Thinking the Impossible: Counterfactual Conditionals, Impossible Cases, and Thought Experiments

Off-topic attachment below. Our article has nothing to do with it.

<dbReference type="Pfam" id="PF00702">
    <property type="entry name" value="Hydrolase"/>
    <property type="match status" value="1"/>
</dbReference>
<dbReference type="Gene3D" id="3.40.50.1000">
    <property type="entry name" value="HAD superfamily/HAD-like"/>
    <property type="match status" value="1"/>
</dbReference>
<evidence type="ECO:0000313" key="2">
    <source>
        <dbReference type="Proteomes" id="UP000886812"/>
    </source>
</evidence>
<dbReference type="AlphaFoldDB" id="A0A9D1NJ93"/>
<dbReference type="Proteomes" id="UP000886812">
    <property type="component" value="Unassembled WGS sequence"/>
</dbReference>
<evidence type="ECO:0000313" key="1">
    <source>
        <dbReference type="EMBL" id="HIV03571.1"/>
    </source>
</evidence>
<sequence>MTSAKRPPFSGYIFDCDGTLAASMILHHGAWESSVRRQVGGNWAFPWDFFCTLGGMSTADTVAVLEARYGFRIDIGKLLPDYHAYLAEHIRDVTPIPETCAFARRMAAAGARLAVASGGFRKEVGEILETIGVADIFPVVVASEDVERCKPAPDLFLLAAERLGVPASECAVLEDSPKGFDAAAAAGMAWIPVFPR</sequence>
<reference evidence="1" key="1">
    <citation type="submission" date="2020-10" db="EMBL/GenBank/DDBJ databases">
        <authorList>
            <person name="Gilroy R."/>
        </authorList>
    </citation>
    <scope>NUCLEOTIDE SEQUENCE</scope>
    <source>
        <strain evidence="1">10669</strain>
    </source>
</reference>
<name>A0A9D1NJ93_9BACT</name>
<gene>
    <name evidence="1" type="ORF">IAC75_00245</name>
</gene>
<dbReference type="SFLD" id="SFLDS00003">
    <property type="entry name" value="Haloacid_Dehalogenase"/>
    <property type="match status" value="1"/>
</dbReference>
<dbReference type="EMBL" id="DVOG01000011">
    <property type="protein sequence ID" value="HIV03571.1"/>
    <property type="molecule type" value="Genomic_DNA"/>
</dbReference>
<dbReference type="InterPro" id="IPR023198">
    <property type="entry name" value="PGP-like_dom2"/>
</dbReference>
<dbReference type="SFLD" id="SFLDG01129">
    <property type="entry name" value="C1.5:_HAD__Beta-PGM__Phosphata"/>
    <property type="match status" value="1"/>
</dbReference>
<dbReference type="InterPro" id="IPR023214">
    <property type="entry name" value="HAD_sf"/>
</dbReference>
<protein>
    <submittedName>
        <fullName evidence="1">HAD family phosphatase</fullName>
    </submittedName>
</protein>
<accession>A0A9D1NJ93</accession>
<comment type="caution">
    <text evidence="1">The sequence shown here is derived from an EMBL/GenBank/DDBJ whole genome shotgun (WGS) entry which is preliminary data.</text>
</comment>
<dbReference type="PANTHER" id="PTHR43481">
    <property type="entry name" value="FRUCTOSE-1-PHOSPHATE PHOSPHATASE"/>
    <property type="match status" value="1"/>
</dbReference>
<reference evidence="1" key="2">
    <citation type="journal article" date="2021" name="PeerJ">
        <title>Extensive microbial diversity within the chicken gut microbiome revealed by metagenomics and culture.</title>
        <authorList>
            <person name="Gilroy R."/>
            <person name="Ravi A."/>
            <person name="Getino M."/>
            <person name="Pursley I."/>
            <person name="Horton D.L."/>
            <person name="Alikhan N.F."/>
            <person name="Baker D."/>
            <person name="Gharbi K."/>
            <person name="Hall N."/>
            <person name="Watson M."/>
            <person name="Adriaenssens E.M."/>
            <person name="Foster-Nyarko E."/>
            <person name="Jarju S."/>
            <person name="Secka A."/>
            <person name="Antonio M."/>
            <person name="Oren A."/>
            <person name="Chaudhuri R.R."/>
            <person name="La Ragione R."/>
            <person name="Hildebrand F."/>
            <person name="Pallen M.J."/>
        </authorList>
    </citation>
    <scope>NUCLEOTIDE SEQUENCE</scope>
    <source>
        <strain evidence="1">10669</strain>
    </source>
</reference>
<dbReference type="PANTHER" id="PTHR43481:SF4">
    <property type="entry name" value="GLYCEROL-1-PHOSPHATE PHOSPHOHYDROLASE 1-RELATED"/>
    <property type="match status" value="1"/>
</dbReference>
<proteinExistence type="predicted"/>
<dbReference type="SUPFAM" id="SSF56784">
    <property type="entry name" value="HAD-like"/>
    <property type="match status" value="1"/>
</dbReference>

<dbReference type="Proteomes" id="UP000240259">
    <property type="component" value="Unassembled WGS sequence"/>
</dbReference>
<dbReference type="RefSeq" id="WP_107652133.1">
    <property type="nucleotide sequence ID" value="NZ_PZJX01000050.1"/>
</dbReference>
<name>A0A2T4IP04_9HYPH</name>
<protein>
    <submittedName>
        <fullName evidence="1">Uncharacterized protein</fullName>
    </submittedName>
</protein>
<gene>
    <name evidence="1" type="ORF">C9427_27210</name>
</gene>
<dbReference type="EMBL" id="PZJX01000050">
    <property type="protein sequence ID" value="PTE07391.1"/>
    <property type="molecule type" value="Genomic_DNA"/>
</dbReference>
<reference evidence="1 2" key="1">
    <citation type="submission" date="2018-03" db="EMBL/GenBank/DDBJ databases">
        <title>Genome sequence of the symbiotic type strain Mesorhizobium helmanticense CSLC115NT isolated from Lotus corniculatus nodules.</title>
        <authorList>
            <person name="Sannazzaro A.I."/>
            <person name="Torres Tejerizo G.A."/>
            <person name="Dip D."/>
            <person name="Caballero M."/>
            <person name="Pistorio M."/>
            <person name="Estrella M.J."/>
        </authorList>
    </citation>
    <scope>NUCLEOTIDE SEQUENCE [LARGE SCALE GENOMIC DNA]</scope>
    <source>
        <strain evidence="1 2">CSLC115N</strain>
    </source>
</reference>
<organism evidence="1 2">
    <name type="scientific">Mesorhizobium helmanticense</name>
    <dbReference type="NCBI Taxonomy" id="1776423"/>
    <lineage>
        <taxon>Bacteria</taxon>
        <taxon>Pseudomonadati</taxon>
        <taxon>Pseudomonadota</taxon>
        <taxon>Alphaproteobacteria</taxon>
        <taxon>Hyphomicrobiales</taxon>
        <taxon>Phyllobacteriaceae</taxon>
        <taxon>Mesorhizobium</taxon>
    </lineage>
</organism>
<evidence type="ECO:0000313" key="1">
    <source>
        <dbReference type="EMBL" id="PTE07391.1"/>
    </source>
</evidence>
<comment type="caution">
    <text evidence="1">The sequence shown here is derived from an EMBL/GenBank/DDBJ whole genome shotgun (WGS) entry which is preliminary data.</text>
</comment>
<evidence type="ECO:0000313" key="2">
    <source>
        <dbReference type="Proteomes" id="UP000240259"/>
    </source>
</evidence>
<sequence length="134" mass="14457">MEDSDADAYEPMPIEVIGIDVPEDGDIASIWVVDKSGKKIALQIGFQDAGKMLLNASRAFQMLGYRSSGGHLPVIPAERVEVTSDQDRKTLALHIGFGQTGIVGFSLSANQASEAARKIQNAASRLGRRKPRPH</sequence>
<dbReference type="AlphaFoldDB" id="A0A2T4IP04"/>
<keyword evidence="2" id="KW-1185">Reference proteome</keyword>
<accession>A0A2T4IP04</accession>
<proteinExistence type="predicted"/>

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In this thesis I present an account of the formal semantics of counterfactuals that systematically deals with impossible antecedents. This, in turn, allows us to gain a richer understanding of what makes certain thought experiments informative in spite of the impossibility of the situations they consider. In Chapter II, I argue that there are major shortcomings in the leading theories of counterfactuals. The leading theories of counterfactuals (based on classical two-valued logic) are unable to account for counterfactuals with impossible antecedents. In such accounts, everything and anything follows from an impossible antecedent. In Chapter III, I examine some crucial notions such as conceivability, imaginability, and possibility. Herein I argue that there is a distinction to be made between the notions of conceiving and imagining. Conceivability, it turns out, is a sufficient condition for being a case. Recent literature on the semantics for relevance logic have made some use of the notion of a “state”, which differs from a world in that contradictions are true in some states; what is not done in that literature is to clarify how the notion of a state differs from an arbitrary collection of claims. I use the notion of a case as a (modal) tool to analyze counterfactuals with impossible antecedents, one for which, unlike the notion of states, it is clear why arbitrary collections of claims do not count. In Chapter IV, I propose a new account of counterfactuals. This involves modifying existing possible worlds accounts of counterfactuals by replacing possible worlds by the “cases” identified in Chapter III. This theory discerns counterfactuals such as: “If Dave squared the circle, he would be more famous than Gödel” which seems true, from others like: “If Dave squared the circle, the sun would explode”, which seems false. In Chapter V I discuss one of the main pay offs of having an account of counterfactuals that deals systematically with counterfactuals with impossible antecedents. To apply the new account of counterfactual to thought experiments, first we have to transform the thought experiment in question into a series of counterfactuals. I show how this is to be done, in Chapter V. There are two advantages of such an account when we apply it to thought experiments: First, for thought experiments with impossible scenarios, our new account can explain how such thought experiments can still be informative. Secondly, for thought experiments like the Chinese Room, where it is not clear whether there is a subtle impossibility in the scenario or not, this new account with its continuous treatment of possible and impossible cases makes clear why the debate about such thought experiments looks the way it does. The crucial question is not whether there is such an impossibility, but what is the "nearest" situation in which there is a Chinese Room (whether it is impossible or not) and what we would say there (about the intentionality of the room). On traditional accounts, it becomes paramount to deal with the possibility question, because if it is an impossible scenario the lessons we learn are very different from the ones we learn if it is possible. There are no available theories of thought experiments that account for thought experiments with impossible/incomplete scenarios. With the new account of counterfactual and by applying it to thought experiments we over come this difficulty.